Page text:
In a timeless coming-of-age tale as charming and haunting as the movie Stand By Me, Andrew Lovett’s Everlasting Lane tells the story of what happens when nine-year-old Peter’s father dies and his mother moves them from the city to a house in the countryside, for what seem to Peter to be mysterious reasons.
He’s soon distracted, though, by the difficulties of being the new, shy kid at school, and he befriends the other two kids who seem to be outcasts: overweight Tommie and too-smart-for-her-own-good Anna-Marie. Together they try to weather the storm of bullying teachers and fellow students, by escaping into explorations of the seemingly bucolic countryside.
There, though, they find other outcasts from society such as cranky Mr. Merridew, who won’t leave his cottage in the woods, and Scarecrow Man, who stands in the fields searching the skies. And meanwhile, Peter is disturbed by the growing awareness that his own mother may be some sort of outcast, too—and that she’s hiding something from him in a locked room in the attic, a room she’s expressly forbidden him from entering.
Written in beautiful prose, Everlasting Lane is a captivating, absorbing, and suspenseful evocation of the spells of childhood: sun-soaked, nostalgic, with the soft focus and warm glow of a Polaroid—but it’s darker than it seems. Will Peter and his mother find the light in that darkness?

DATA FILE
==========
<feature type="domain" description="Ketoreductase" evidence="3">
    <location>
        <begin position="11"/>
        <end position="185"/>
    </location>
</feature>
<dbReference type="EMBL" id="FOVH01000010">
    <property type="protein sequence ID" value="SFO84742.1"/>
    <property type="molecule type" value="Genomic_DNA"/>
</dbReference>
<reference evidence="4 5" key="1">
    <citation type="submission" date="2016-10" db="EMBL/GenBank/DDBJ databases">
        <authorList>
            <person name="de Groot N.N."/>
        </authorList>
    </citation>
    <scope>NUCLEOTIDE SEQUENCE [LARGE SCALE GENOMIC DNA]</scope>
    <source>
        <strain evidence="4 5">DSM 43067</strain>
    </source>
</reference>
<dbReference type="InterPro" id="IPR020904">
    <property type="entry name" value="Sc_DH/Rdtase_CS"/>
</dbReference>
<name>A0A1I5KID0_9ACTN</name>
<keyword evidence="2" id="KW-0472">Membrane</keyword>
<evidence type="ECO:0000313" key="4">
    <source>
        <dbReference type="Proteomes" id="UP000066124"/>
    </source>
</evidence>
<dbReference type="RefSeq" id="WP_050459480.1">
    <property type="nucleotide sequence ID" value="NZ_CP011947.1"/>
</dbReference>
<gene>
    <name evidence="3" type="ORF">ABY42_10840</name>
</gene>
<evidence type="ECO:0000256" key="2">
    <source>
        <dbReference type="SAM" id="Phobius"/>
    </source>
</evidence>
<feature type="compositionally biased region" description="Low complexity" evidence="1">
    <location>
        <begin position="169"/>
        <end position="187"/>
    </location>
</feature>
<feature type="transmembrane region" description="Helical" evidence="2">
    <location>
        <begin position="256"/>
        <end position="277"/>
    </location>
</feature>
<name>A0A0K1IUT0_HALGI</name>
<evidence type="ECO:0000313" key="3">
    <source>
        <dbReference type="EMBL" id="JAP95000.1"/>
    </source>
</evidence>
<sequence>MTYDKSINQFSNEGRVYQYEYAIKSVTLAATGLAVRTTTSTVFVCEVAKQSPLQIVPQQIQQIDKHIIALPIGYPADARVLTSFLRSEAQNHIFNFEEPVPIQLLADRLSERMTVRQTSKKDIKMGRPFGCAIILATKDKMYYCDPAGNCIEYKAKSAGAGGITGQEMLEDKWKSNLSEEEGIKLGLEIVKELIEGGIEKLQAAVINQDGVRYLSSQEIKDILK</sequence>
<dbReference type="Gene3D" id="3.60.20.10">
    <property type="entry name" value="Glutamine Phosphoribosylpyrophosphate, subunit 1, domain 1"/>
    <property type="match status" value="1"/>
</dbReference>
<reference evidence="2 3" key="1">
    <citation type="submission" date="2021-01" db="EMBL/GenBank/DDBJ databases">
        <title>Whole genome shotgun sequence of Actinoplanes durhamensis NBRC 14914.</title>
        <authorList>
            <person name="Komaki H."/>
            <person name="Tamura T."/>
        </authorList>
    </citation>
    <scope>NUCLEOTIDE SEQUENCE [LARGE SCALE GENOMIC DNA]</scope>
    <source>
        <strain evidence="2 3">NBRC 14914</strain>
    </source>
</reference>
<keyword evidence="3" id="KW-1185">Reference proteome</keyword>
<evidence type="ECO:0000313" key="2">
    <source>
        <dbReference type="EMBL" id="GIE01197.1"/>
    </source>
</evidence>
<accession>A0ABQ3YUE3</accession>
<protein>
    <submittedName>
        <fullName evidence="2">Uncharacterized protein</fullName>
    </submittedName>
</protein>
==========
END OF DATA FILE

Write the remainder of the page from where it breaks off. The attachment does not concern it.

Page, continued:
Everlasting Lane is the perfect summer read. It’s a coming of age story that follows 3 young friends on their adventures through their small town in the English countryside. If your childhood memories include spending all day outside with friends or siblings and making adventures to pass the time, then you, like myself, will probably love this book. Personally, my sisters and I used to make up our own little “family secrets” and mysteries we had to solve.
Peter is a loner, being the new kid at school, and soon finds friends in fellow loners Tommie and Anna-Marie. Each has some sort of family secret that they are either trying to discover or are trying to avoid by pretending something better.
The setting just made me smile. The English countryside back before cell phones and cable tv was a staple in every household’s daily routine. I could easily picture Tommie and Peter playing war while Anna-Marie daydreamed about fairies.
The description of the book I think can lead you to believe that this is a huge suspenseful mystery. There is a mystery to be solved, but it’s all in the perspective of 9 year olds. Ultimately, it is a beautiful, almost quiet book about childhood. It’s definitely a book I plan on revisiting for years to come.
Title: Everlasting Lane
Author: Andrew Lovett
Date of Publication: January 2015
Source: BEA 2014